The pilot was transporting six passengers on a scheduled revenue flight in instrument meteorological conditions. The pilot familiarized himself with the weather conditions before departure and surmised that he would be executing the instrument landing system (ILS) instrument approach for the landing runway at the destination airport. The operator prohibited approaches to runways less than 4,000 ft long if the tailwind component was 5 knots or more. The landing runway was 498 ft shorter than the operator-specified length. The pilot said he obtained the automated weather observing system (AWOS) data at least twice during the flight since he was required to obtain it before starting the instrument approach and then once again before he crossed the approach’s final-approach-fix (FAF). Though the pilot could not recall when he checked the AWOS, he said the conditions were within the airplane and company performance limits and he continued with the approach. A review of the wind data at the time he accepted the approach revealed the tailwind component was within limitations. As the airplane approached the FAF, wind speed increased, and the tailwind component ranged between 1 and 7 knots. Since the exact time the pilot checked the AWOS is unknown, it is possible that he obtained an observation when the tailwind component was within operator limits; however, between the time that the airplane crossed over the FAF and the time it landed, the tailwind component increased above 5 knots. The pilot said the approach was normal until he encountered a strong downdraft when the airplane was about 50 to 100 ft above the ground. He said that the approach became unstabilized and that he immediately executed a go-around; the airplane touched down briefly before becoming airborne again. The pilot said he was unable to establish a positive rate of climb and the airplane impacted trees off the end of the runway. The accident was captured on three airport surveillance cameras. A study of the video data revealed the airplane made a normal landing and touched down about 500 ft from the beginning of the runway. It was raining heavily at the time. The airplane rolled down the runway for about 21 seconds, and then took off again. The airplane entered a shallow climb, collided with trees, and caught on fire. An airplane performance study was conducted using automatic dependent surveillance – broadcast (ADS-B) data, weather information, and aircraft performance data provided by the manufacturer. The study revealed that the approach became unstabilized when the airplane exceeded a sink rate of 1,000 ft/minute at 400 ft above mean sea level (msl). Per the operator’s General Operations Manual (GOM), the pilot should have immediately executed a missed approach. In addition, the wind speed and tailwind component increased as the airplane was on approach. Consequently, the airplane landed at a calibrated airspeed that was about 18 knots faster than the speed assumed in the pilot operating handbook (POH)/airplane flight manual (AFM) landing distance tables, with a tailwind component of about 11 knots. Landing performance calculations indicated that even with the fast touchdown speed, the airplane had sufficient runway available to stop on a dry runway, including a 15% safety margin. However, the combination of the fast touchdown speed and reduced deceleration due to the wet runway significantly increased the distance that would have been required to stop the airplane. The video study revealed that if the pilot just continued to let the airplane decelerate on the runway, it would have stopped somewhere between 60 ft before the end of the runway to 88 ft beyond the end of the runway. Due to the reduced deceleration, the pilot most likely thought the airplane was going to go off the end of the runway and he opted to go-around. After lifting off, the airplane continued to accelerate at 5.0 ft/s2. Climb performance calculations revealed that it was unlikely that the airplane could have simultaneously maintained this acceleration and climbed out of ground effect. The airplane could have achieved a higher climb angle and likely cleared the trees if it had maintained a constant airspeed after liftoff, instead of accelerating, even though the liftoff airspeed was below the airplane’s best angle of climb speed. However, it is understandable that a pilot would want to accelerate to this speed before climbing to clear obstacles. Given the outcome of the attempted go-around, the performance data determined that the better option for the pilot would have been to accept an overrun into the open area beyond the end of the runway.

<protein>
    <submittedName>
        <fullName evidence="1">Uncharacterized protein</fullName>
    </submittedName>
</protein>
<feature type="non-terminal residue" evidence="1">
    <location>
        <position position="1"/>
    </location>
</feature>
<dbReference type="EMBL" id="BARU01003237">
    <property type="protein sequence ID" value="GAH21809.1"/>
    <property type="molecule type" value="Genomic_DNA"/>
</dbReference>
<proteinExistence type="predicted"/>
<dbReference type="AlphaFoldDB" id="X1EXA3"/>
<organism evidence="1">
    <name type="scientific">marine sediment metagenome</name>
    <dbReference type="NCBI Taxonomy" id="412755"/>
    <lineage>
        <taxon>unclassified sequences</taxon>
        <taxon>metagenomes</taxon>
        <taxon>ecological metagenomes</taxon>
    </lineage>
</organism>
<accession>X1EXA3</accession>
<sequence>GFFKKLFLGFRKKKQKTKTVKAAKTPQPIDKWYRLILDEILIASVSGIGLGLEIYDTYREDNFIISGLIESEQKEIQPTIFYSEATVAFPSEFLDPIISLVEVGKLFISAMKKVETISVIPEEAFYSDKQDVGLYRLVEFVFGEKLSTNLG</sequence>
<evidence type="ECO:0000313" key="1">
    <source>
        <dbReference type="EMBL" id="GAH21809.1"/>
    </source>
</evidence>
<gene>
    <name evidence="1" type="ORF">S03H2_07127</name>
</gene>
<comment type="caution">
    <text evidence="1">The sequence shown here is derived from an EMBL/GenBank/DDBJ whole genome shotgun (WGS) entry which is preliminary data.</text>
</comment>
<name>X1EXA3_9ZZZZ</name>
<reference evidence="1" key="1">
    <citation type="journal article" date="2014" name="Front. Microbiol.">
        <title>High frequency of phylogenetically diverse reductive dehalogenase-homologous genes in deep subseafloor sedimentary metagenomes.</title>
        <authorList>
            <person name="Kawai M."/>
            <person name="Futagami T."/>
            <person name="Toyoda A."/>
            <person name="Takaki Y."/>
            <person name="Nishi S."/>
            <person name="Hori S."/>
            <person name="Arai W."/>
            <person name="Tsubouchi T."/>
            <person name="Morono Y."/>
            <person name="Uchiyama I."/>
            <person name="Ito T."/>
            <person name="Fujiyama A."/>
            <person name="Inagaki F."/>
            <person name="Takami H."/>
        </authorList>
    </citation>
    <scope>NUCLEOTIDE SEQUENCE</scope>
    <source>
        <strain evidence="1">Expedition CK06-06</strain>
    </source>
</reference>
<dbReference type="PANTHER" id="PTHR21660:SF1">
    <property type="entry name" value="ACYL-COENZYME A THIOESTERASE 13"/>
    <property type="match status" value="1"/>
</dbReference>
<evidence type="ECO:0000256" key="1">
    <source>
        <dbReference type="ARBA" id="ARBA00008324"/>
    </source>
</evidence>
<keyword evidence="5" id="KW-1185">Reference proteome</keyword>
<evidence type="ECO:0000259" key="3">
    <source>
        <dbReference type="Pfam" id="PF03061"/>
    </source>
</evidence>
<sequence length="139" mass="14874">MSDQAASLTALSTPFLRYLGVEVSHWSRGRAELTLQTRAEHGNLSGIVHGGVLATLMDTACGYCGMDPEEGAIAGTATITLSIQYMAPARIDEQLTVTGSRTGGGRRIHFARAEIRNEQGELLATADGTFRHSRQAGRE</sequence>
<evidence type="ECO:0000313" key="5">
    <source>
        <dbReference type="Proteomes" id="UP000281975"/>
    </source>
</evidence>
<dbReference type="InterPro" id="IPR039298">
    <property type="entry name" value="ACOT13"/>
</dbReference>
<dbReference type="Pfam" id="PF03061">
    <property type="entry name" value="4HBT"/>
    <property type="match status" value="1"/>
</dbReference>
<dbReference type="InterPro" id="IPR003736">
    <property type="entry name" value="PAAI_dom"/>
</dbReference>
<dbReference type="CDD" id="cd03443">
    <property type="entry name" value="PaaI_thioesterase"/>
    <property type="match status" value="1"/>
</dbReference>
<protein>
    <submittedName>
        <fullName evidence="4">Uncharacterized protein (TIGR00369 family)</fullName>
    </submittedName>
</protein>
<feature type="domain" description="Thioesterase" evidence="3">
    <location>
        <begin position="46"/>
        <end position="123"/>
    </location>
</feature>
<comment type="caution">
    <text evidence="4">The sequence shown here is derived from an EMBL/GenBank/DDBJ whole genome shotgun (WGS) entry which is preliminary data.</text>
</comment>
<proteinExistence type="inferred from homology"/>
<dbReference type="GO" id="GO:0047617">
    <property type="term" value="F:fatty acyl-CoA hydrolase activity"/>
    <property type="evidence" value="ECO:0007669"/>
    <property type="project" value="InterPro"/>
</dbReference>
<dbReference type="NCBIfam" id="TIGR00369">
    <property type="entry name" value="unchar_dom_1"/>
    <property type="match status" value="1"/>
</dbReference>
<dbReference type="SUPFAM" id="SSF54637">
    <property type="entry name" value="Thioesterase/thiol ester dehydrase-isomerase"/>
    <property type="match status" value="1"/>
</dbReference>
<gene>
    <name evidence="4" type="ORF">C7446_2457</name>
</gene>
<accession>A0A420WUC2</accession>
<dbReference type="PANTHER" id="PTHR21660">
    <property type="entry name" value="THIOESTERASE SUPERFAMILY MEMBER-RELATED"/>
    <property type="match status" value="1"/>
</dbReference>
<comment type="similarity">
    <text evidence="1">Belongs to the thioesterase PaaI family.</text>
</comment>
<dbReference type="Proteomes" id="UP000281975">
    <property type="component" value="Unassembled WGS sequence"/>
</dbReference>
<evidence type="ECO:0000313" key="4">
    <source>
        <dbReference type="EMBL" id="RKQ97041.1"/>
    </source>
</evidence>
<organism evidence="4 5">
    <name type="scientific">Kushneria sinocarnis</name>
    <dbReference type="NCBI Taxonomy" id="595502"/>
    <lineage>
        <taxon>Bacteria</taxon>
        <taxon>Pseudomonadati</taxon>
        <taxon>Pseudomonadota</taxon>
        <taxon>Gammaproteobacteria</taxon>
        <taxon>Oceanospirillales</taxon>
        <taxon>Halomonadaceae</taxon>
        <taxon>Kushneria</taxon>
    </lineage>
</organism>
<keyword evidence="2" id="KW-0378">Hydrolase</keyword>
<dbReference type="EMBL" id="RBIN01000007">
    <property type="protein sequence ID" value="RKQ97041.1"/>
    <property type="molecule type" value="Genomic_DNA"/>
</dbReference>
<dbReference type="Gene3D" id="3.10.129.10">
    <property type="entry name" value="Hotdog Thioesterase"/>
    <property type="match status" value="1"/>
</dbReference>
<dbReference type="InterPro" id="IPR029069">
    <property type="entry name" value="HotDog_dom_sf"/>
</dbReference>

Factual Information